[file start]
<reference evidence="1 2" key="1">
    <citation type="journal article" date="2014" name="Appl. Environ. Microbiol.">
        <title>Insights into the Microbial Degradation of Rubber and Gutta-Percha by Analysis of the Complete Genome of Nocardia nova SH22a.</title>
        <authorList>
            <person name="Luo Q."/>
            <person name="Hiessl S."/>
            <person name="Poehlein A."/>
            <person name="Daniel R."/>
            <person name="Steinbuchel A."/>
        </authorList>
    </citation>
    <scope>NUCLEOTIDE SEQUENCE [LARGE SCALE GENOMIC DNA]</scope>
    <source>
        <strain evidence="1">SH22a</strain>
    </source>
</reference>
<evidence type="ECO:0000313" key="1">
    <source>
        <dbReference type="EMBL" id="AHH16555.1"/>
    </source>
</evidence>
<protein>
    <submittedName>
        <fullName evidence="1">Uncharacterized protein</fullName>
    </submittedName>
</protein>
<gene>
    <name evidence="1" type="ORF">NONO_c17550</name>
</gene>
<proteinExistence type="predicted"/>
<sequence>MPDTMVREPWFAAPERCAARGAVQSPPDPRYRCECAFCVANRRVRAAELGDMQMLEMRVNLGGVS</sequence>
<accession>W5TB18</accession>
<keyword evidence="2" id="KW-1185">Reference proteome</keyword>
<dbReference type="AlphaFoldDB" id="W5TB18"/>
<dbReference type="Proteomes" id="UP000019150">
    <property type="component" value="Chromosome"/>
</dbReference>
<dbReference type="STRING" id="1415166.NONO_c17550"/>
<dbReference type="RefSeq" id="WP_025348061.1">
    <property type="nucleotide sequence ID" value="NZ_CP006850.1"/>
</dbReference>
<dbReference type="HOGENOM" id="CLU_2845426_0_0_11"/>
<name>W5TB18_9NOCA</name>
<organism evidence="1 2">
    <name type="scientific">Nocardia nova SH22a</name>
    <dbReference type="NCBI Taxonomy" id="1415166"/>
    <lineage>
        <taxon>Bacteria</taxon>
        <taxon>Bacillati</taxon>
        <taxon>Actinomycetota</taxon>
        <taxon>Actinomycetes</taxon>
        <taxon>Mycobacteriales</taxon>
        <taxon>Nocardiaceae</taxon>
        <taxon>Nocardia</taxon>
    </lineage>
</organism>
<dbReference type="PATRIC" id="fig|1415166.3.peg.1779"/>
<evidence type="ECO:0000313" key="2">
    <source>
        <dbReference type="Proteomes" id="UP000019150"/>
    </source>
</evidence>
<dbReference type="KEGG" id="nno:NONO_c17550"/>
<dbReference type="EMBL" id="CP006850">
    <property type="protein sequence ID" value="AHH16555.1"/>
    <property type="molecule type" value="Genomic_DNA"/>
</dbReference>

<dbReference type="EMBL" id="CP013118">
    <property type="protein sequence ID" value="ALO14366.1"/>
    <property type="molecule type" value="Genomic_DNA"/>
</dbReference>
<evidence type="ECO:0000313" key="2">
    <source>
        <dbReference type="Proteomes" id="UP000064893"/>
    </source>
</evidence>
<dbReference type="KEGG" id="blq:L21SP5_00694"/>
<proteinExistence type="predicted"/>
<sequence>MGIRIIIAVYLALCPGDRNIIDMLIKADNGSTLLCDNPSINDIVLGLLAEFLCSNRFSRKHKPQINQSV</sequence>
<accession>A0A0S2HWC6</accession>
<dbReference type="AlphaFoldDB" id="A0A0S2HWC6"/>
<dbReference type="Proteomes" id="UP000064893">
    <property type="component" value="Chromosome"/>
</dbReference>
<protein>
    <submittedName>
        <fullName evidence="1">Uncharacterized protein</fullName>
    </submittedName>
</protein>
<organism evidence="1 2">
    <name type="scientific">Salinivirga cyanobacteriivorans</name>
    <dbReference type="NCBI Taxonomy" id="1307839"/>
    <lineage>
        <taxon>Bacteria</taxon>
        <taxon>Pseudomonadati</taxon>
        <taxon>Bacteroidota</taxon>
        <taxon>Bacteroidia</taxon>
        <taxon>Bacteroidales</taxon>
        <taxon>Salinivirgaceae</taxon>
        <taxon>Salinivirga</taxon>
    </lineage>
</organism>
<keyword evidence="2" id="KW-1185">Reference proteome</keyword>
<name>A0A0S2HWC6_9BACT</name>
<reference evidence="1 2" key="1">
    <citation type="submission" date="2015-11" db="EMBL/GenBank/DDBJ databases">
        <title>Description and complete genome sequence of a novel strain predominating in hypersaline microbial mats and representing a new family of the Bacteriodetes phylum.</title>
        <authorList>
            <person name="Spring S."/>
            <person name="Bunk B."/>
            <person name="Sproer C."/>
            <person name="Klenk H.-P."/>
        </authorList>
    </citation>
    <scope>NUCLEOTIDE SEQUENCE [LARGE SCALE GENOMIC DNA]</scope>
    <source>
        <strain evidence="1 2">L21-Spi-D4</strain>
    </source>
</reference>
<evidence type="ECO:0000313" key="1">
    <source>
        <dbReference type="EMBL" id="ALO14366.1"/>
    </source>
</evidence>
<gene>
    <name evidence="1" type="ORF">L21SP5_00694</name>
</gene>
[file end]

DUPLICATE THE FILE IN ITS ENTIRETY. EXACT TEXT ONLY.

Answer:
<reference evidence="1 2" key="1">
    <citation type="journal article" date="2014" name="Appl. Environ. Microbiol.">
        <title>Insights into the Microbial Degradation of Rubber and Gutta-Percha by Analysis of the Complete Genome of Nocardia nova SH22a.</title>
        <authorList>
            <person name="Luo Q."/>
            <person name="Hiessl S."/>
            <person name="Poehlein A."/>
            <person name="Daniel R."/>
            <person name="Steinbuchel A."/>
        </authorList>
    </citation>
    <scope>NUCLEOTIDE SEQUENCE [LARGE SCALE GENOMIC DNA]</scope>
    <source>
        <strain evidence="1">SH22a</strain>
    </source>
</reference>
<evidence type="ECO:0000313" key="1">
    <source>
        <dbReference type="EMBL" id="AHH16555.1"/>
    </source>
</evidence>
<protein>
    <submittedName>
        <fullName evidence="1">Uncharacterized protein</fullName>
    </submittedName>
</protein>
<gene>
    <name evidence="1" type="ORF">NONO_c17550</name>
</gene>
<proteinExistence type="predicted"/>
<sequence>MPDTMVREPWFAAPERCAARGAVQSPPDPRYRCECAFCVANRRVRAAELGDMQMLEMRVNLGGVS</sequence>
<accession>W5TB18</accession>
<keyword evidence="2" id="KW-1185">Reference proteome</keyword>
<dbReference type="AlphaFoldDB" id="W5TB18"/>
<dbReference type="Proteomes" id="UP000019150">
    <property type="component" value="Chromosome"/>
</dbReference>
<dbReference type="STRING" id="1415166.NONO_c17550"/>
<dbReference type="RefSeq" id="WP_025348061.1">
    <property type="nucleotide sequence ID" value="NZ_CP006850.1"/>
</dbReference>
<dbReference type="HOGENOM" id="CLU_2845426_0_0_11"/>
<name>W5TB18_9NOCA</name>
<organism evidence="1 2">
    <name type="scientific">Nocardia nova SH22a</name>
    <dbReference type="NCBI Taxonomy" id="1415166"/>
    <lineage>
        <taxon>Bacteria</taxon>
        <taxon>Bacillati</taxon>
        <taxon>Actinomycetota</taxon>
        <taxon>Actinomycetes</taxon>
        <taxon>Mycobacteriales</taxon>
        <taxon>Nocardiaceae</taxon>
        <taxon>Nocardia</taxon>
    </lineage>
</organism>
<dbReference type="PATRIC" id="fig|1415166.3.peg.1779"/>
<evidence type="ECO:0000313" key="2">
    <source>
        <dbReference type="Proteomes" id="UP000019150"/>
    </source>
</evidence>
<dbReference type="KEGG" id="nno:NONO_c17550"/>
<dbReference type="EMBL" id="CP006850">
    <property type="protein sequence ID" value="AHH16555.1"/>
    <property type="molecule type" value="Genomic_DNA"/>
</dbReference>

<dbReference type="EMBL" id="CP013118">
    <property type="protein sequence ID" value="ALO14366.1"/>
    <property type="molecule type" value="Genomic_DNA"/>
</dbReference>
<evidence type="ECO:0000313" key="2">
    <source>
        <dbReference type="Proteomes" id="UP000064893"/>
    </source>
</evidence>
<dbReference type="KEGG" id="blq:L21SP5_00694"/>
<proteinExistence type="predicted"/>
<sequence>MGIRIIIAVYLALCPGDRNIIDMLIKADNGSTLLCDNPSINDIVLGLLAEFLCSNRFSRKHKPQINQSV</sequence>
<accession>A0A0S2HWC6</accession>
<dbReference type="AlphaFoldDB" id="A0A0S2HWC6"/>
<dbReference type="Proteomes" id="UP000064893">
    <property type="component" value="Chromosome"/>
</dbReference>
<protein>
    <submittedName>
        <fullName evidence="1">Uncharacterized protein</fullName>
    </submittedName>
</protein>
<organism evidence="1 2">
    <name type="scientific">Salinivirga cyanobacteriivorans</name>
    <dbReference type="NCBI Taxonomy" id="1307839"/>
    <lineage>
        <taxon>Bacteria</taxon>
        <taxon>Pseudomonadati</taxon>
        <taxon>Bacteroidota</taxon>
        <taxon>Bacteroidia</taxon>
        <taxon>Bacteroidales</taxon>
        <taxon>Salinivirgaceae</taxon>
        <taxon>Salinivirga</taxon>
    </lineage>
</organism>
<keyword evidence="2" id="KW-1185">Reference proteome</keyword>
<name>A0A0S2HWC6_9BACT</name>
<reference evidence="1 2" key="1">
    <citation type="submission" date="2015-11" db="EMBL/GenBank/DDBJ databases">
        <title>Description and complete genome sequence of a novel strain predominating in hypersaline microbial mats and representing a new family of the Bacteriodetes phylum.</title>
        <authorList>
            <person name="Spring S."/>
            <person name="Bunk B."/>
            <person name="Sproer C."/>
            <person name="Klenk H.-P."/>
        </authorList>
    </citation>
    <scope>NUCLEOTIDE SEQUENCE [LARGE SCALE GENOMIC DNA]</scope>
    <source>
        <strain evidence="1 2">L21-Spi-D4</strain>
    </source>
</reference>
<evidence type="ECO:0000313" key="1">
    <source>
        <dbReference type="EMBL" id="ALO14366.1"/>
    </source>
</evidence>
<gene>
    <name evidence="1" type="ORF">L21SP5_00694</name>
</gene>